Searching over 5,500,000 cases.


searching
Buy This Entire Record For $7.95

Download the entire decision to receive the complete text, official citation,
docket number, dissents and concurrences, and footnotes for this case.

Learn more about what you receive with purchase of this case.

Clapper v. American Realty Investors Inc.

United States District Court, N.D. Texas, Dallas Division

October 31, 2019

DAVID M. CLAPPER; ATLANTIC MIDWEST LLC; and ATLANTIC XIII, LLC, Plaintiffs,
v.
AMERICAN REALTY INVESTORS, INC.; AMERICAN REALTY TRUST, INC.; TRANSCONTINENTAL REALTY INVESTORS, INC.; PILLAR INCOME ASSET MANAGEMENT, INC.; PRIME INCOME ASSET MANAGEMENT, INC.; PRIME INCOME ASSET MANAGEMENT, LLC; EQK HOLDINGS, INC.; BASIC CAPITAL MANAGEMENT, INC.; GENE E. PHILIPS, Defendants.[1]

          MEMORANDUM OPINION AND ORDER

          Sam A. Lindsay United States District Judge.

         Before the court is Defendants' Motion to Dismiss Supplemental Claims Under 28 U.S.C. § 1367(c) and Memorandum in Support (Doc. 852), filed October 11, 2019. After reviewing the motion, response, reply, record, and applicable law, the court denies Defendants' Motion to Dismiss Supplemental Claims Under 28 U.S.C. § 1367(c).

         I. Factual Background and Procedural History

         On August 19, 2014, Plaintiffs David M. Clapper (“Clapper”), Atlantic Midwest, L.L.C. (“Atlantic Midwest”), and Atlantic XIII, L.L.C. (“Atlantic XIII”)-judgment creditors of Defendant American Realty Trust, Inc. (“ART”)-filed this lawsuit against ART and numerous other defendants. Plaintiffs allege that ART unlawfully transferred assets to its parent, Defendant American Realty Investors, Inc. (“ARI”), and other entities and persons in an attempt to evade a final judgment entered in their favor by the Honorable David C. Godbey on October 11, 2011, in ART Midwest, Inc. v. Clapper, No. 3-99-cv-2355-N.[2]

         In the Original Complaint, Plaintiffs alleged the following claims: fraudulent conveyance in violation of the Texas Uniform Fraudulent Transfer Act, Tex. Bus. & Com. Code Ann. § 24.001 et seq. (West 2015) (“TUFTA”); unjust enrichment/constructive trust; alter ego; civil conspiracy to commit fraudulent conveyances; and violation of the Racketeer Influenced and Corrupt Organizations Act (“RICO”), 18 U.S.C. § 1962. As the basis for federal subject matter jurisdiction, Plaintiffs invoked this court's diversity jurisdiction and also its federal question jurisdiction based on the assertion of their civil RICO claim. See Compl. ¶ 1 (“This Court has jurisdiction over this action pursuant to 28 U.S.C. § 1332, (diversity jurisdiction) and based on a federal question being raised pursuant to RICO.”). On October 31, 2014, following the recusal of the Honorable Jorge A. Solis, the matter was reassigned to the Honorable Sidney A. Fitzwater. After allowing Plaintiffs leave to amend the pleadings twice, he granted in part Defendants' motion to dismiss Plaintiffs' Second Amended Complaint, dismissing, among other claims, the civil RICO claim, the sole source of federal question jurisdiction, finding it “speculative, conclusory, and insufficient to state a claim on which relief can be granted.” Clapper v. American Realty Investors, Inc., 2016 WL 302313, at *10 (N.D. Tex. Jan. 25, 2016) (Fitzwater, J.) (“Clapper III”) (“[T]he court dismisses plaintiffs' civil RICO claim because the allegations in the second amended complaint do not allow the court to draw the reasonable inference that defendants engaged in a pattern of racketeering activity.”).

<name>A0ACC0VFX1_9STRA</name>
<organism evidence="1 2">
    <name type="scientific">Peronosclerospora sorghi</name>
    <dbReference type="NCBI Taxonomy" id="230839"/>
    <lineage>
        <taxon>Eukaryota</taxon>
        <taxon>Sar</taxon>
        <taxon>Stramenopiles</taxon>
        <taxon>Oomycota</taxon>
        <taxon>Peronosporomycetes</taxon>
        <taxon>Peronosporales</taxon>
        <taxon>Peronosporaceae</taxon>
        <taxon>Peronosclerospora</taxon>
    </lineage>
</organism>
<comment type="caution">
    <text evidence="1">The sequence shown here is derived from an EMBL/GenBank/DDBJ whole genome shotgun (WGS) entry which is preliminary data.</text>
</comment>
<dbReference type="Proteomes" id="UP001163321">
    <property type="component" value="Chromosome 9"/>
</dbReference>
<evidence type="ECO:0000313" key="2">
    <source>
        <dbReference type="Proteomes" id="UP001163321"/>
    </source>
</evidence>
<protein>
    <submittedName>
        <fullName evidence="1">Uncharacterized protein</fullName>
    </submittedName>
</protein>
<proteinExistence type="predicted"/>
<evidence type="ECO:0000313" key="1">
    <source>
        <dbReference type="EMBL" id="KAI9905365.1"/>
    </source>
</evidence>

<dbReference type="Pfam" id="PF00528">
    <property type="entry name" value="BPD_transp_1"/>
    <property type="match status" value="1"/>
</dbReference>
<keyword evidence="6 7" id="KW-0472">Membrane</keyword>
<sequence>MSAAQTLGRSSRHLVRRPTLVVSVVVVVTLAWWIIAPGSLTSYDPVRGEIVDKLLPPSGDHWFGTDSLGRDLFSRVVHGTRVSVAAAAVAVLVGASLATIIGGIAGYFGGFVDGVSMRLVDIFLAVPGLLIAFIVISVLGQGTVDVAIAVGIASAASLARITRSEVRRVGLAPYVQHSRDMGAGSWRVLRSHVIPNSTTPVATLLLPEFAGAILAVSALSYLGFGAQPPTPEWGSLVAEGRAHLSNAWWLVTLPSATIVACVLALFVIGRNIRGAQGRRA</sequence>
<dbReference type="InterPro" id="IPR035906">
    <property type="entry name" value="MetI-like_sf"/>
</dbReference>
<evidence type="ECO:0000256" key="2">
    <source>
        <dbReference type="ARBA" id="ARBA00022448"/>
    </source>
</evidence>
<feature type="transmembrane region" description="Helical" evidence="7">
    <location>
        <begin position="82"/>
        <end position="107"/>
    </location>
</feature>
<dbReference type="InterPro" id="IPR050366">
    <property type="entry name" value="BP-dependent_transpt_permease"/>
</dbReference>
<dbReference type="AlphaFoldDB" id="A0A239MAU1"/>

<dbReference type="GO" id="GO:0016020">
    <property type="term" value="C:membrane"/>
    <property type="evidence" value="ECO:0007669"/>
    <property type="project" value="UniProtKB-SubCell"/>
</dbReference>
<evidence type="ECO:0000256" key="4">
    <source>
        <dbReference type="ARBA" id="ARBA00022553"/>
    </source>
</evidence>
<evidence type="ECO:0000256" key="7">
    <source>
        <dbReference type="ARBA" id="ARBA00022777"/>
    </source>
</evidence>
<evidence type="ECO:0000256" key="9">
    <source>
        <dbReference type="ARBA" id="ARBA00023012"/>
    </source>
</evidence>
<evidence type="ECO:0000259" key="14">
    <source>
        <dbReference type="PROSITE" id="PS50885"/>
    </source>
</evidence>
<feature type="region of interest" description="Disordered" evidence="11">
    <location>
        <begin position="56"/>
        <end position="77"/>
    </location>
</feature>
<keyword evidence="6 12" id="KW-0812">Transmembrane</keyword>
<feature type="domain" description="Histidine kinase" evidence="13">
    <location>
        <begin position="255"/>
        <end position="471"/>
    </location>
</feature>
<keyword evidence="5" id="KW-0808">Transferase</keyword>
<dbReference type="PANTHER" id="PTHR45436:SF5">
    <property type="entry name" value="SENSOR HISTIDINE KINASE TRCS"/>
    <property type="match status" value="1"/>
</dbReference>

On March 24, 2017, with leave of court, see Clapper v. American Realty Investors, Inc., 2017 WL 978098 (N.D. Tex. Mar. 14, 2017) (Fitzwater, J.) (“Clapper IV”), Plaintiffs filed a Third Amended Complaint that added alter ego claims against ARI. Following the court's rulings in Clapper III and Clapper IV, the following state law claims remained: fraudulent conveyance in violation of TUFTA against ART, ARI, and EKQ Holdings, Inc. (“EKQ”); unjust enrichment/constructive trust against ARI and EKQ; and alter ego against Gene Phillips (“Phillips”) and ARI.

         In December 2017, the court, in reviewing Plaintiffs' Third Amended Complaint, noted that Plaintiffs predicated subject matter jurisdiction on diversity of citizenship under 28 U.S.C. § 1332, and that they failed to allege properly the various parties' citizenship. In compliance with Judge Fitzwater's order to replead correctly the citizenship of the parties, Plaintiffs Clapper and Atlantic Midwest (but not Atlantic XIII) filed a Fourth Amended Complaint. Defendants moved to dismiss the Fourth Amended Complaint pursuant to Federal Rule of Civil Procedure 12(b)(1) for lack of subject matter jurisdiction, maintaining that, because ART Midwest, not Atlantic Midwest, was the real party to the controversy, the court was required to look to the citizenship of ART Midwest when determining whether the parties were diverse citizens, and the Georgia citizenship of two members of ART Midwest-Atlantic XIII and ART-destroyed diversity (as ART was also a Defendant in the lawsuit). The court agreed and granted Defendants' motion to dismiss. Clapper v. American Realty Investors, Inc., 2018 WL 1083609, at *5 (N.D. Tex. Feb. 28, 2018) (Fitzwater, J.) (“Clapper V”) (“Because there are Georgia citizens on both sides of the controversy, the court cannot exercise diversity jurisdiction. Accordingly, the Entity Defendants' and Phillips' motion to dismiss are granted.”). Rather than dismiss the case for want of federal subject matter jurisdiction, however, the court stated:

Although plaintiffs can now pursue this litigation against defendants in state court, because this case has been pending in this court since August 19, 2014, the court will give plaintiffs 21 days from the date this memorandum opinion and order is filed to move for any available relief that would enable this court to exercise subject matter jurisdiction. This may include demonstrating sufficient grounds for this court to exercise supplemental jurisdiction under 28 U.S.C. § 1367(a), considering that the court had federal-question jurisdiction at the time the lawsuit was filed.